“Computer literacy still has its place, but we hope this innovative qualification will help take students’ abilities to a whole new level," says Geoff Coombe, director of general qualifications development at AQA. "The syllabus we’ve created is designed to take the growing importance of mobile and web technologies into account and ensure that students aren’t left behind.”

Microsoft's UK education director Steve Beswick adds “We know that computer science lessons have the potential to be experimental and genuinely engaging, but schools need the right type of curriculum to get results. We have worked closely with AQA to develop a fully tested and considered qualification which develops the skills to help to inspire the next generation to build careers in the creative, programming and media sectors.”

'Strategic Information Pack' for schools is an industry response

HTMLBehind the screen: html for this storyThe “Strategic Information Pack: teaching Computer Science in schools” is a response from the UK's IT industry to help schools in England to provide students with meaningful IT qualifications that could lead to a career. The organisations involved have been working together for some time to develop "computational thinking" and to pressure the Coalition Government into developing a national vision and policy for technology.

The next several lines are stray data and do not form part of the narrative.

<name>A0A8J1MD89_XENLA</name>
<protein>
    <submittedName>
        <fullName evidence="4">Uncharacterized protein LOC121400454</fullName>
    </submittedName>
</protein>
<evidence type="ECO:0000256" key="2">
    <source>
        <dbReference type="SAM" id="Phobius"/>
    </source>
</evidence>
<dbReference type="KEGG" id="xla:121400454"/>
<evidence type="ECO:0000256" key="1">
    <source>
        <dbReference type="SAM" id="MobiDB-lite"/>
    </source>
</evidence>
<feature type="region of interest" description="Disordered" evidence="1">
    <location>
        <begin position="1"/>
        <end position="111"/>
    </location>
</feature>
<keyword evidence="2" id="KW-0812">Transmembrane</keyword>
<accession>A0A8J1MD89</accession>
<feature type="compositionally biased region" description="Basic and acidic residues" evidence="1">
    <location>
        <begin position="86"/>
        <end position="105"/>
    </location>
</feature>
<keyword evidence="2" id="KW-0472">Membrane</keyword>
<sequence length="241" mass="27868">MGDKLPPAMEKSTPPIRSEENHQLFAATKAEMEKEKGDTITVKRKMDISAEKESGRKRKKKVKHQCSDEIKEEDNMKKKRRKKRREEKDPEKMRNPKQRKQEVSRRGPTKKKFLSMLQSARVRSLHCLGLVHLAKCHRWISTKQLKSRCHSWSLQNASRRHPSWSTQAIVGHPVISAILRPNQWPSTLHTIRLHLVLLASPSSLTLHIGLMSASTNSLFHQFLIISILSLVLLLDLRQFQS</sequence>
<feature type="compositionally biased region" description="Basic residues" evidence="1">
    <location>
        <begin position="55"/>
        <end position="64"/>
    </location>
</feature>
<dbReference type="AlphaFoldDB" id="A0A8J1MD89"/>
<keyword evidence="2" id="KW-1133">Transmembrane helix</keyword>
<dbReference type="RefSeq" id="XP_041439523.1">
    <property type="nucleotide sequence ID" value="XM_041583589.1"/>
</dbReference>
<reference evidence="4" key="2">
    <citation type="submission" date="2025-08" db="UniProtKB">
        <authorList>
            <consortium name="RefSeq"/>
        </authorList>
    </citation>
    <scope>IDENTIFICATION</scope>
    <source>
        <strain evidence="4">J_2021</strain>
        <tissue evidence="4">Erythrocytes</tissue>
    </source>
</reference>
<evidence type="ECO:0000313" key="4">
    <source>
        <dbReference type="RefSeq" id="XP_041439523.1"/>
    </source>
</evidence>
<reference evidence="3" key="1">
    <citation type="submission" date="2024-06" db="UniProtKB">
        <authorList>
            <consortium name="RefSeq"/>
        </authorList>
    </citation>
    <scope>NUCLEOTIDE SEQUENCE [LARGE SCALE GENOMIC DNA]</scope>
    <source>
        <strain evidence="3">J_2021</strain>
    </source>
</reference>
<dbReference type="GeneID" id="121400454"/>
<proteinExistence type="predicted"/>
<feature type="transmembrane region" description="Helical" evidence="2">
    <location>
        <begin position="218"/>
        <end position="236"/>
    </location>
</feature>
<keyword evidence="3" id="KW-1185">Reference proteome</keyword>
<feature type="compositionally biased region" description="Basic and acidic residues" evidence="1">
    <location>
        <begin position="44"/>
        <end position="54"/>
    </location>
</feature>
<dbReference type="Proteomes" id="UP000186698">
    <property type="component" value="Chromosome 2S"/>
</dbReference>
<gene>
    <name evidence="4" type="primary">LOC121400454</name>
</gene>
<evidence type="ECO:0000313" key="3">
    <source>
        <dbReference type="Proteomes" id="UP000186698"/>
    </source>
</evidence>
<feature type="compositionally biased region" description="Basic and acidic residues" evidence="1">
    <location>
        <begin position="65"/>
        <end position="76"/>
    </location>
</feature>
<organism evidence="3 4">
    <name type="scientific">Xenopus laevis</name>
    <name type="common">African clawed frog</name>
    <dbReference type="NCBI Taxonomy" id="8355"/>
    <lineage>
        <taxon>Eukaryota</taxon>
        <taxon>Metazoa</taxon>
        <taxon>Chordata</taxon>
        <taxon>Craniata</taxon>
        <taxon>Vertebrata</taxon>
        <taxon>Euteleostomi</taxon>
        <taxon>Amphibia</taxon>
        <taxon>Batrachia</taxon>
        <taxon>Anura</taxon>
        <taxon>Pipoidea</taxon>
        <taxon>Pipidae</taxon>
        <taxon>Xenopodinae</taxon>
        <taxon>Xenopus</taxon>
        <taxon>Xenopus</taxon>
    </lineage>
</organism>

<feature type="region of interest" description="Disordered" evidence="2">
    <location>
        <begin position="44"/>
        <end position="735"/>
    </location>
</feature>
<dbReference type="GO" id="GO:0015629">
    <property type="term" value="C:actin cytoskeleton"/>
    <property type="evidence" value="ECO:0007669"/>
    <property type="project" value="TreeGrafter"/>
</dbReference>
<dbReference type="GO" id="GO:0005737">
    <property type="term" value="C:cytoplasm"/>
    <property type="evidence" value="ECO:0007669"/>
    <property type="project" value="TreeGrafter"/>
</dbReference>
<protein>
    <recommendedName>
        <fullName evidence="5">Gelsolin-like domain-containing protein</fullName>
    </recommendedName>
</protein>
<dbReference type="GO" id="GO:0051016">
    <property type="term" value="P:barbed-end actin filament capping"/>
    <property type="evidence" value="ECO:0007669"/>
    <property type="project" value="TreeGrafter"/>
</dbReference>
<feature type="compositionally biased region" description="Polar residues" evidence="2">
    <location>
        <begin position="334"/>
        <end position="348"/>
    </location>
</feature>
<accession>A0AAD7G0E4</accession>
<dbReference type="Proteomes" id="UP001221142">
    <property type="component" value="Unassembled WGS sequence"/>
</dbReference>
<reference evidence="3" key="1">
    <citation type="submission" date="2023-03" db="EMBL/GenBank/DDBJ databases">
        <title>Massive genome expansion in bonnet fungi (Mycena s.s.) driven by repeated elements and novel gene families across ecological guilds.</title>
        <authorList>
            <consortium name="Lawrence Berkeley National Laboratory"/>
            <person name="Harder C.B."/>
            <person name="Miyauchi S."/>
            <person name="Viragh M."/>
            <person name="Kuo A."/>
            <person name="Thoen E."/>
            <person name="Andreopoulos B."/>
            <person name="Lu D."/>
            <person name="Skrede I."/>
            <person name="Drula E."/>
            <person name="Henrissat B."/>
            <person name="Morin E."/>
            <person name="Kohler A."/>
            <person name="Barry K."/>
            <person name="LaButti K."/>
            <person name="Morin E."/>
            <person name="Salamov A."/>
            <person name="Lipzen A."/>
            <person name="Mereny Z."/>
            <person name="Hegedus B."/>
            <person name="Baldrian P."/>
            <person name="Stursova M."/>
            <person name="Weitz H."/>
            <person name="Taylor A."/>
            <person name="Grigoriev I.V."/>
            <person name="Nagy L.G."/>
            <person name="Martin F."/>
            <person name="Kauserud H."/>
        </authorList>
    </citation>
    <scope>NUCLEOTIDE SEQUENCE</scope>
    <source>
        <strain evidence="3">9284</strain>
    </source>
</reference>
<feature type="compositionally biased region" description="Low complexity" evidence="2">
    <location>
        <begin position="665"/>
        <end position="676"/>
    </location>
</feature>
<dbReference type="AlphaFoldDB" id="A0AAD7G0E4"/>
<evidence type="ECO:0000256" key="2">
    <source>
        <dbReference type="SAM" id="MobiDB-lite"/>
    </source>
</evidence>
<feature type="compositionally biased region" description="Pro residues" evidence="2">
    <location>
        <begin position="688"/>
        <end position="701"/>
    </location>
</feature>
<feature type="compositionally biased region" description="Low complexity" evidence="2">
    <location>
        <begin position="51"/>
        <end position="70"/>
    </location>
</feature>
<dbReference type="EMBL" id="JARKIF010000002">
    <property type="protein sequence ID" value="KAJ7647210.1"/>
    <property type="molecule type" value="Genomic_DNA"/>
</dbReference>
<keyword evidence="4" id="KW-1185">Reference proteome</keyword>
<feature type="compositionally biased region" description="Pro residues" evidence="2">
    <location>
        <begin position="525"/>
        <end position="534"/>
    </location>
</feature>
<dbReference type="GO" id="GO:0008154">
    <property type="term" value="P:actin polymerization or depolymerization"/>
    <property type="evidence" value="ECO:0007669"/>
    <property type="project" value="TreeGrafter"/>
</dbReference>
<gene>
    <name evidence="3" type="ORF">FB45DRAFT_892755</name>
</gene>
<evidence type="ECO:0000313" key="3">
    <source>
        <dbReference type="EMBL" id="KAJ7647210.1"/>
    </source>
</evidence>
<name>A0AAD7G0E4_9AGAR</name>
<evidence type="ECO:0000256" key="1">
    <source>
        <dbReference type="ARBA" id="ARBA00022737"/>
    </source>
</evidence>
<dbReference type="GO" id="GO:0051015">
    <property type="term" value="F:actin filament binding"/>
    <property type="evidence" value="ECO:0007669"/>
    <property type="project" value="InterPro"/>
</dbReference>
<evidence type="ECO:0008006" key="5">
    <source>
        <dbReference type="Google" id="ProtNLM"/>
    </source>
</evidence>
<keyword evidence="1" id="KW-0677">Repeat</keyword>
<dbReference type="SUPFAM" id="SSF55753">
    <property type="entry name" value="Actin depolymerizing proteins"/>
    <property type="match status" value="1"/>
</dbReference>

Education secretary Michael Gove MP finally gave full acknowledgement of the role of ICT for learning and the UK economy in his speech at the BETT 2012 education technology event in January, 18 months after taking office. He announced changes to the ICT curriculum, subject to a website consultation that has attracted a surprisingly uninspiring response (see, and expressed his intention to develop computer studies, possibly as an English "Bacc'" subject.